"Thursday's Child Has Far to Go."
It was the morning of the day I decided to leave.
I wanted to get from the pickup/drop-off zone of the parking lot, where I was currently standing, to the glass doors to Haven High, but the steady stream of cars heading into the A-lot was making it impossible.
I was thinking about my worries, counting them like beads on a rosary. Okay, so I'd never actually seen a rosary before, and I wasn't sure what you actually did when you counted on one, but I'd heard about it in a song once. I imagined my rosary like one of those slidey-bead toys in doctors' waiting rooms, where you move the bead from one side of a twisty wire to the other.
Bead one: I was going to be late to class, because I went to school with a bunch of overprivileged white kids rocking out in new Toyotas and clearly not yielding to pedestrians.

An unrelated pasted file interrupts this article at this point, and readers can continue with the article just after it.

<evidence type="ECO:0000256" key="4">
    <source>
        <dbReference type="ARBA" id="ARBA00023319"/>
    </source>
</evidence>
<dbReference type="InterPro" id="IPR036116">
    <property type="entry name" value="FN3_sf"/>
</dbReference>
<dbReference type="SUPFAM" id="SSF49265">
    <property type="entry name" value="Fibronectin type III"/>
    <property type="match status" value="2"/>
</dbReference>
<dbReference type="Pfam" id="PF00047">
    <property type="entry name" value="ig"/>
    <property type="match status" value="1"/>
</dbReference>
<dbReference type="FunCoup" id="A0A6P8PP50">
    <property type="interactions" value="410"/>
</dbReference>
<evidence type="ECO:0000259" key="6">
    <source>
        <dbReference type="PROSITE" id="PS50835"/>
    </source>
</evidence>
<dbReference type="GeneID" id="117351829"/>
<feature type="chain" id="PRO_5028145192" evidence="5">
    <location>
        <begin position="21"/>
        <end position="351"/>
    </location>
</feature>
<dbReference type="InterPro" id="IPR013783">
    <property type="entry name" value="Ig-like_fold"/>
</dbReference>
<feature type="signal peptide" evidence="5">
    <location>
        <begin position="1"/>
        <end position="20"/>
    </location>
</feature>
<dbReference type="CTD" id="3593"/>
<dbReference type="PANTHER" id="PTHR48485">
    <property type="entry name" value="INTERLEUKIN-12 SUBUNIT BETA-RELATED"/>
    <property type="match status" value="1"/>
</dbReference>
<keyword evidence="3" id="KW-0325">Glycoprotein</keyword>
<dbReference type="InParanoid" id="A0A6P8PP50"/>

But that was just the beginning.
I tried to pull the short sleeves of my pink T-shirt away from my armpits without someone noticing. Already I was sweaty and hot. It was a day in mid-September, a piece of autumn, and it was supposed to get up to ninety degrees. What right had a piece of autumn to get up to ninety degrees?
That's when I heard a car honk.
It was from a silver Miata, driven by one Natalie Summerson, stopped right in front of me. She waved me across the street with the back of her hand. I did not make eye contact with Natalie. I walked.
I wished I had a silver Miata. Not because I wanted a silver Miata, or even a car, but because I wanted to go away. If I had a silver Miata I would drive. I would drive far, far away from this town. Far away from everybody who knew me or might ever know me if I stayed here. If I had a silver Miata, I would drive and I would not talk to a single living soul. I would talk to Joel and not look over my shoulder to see who was listening. I would not worry about who was thinking what about me talking to a dead guy. I would talk to Joel and he would be dead--he would know it and I would know it--but still it would be like old times, kind of.
I wished I had a silver Miata.
But I didn't even have a license.
Bead two: I didn't know how to drive.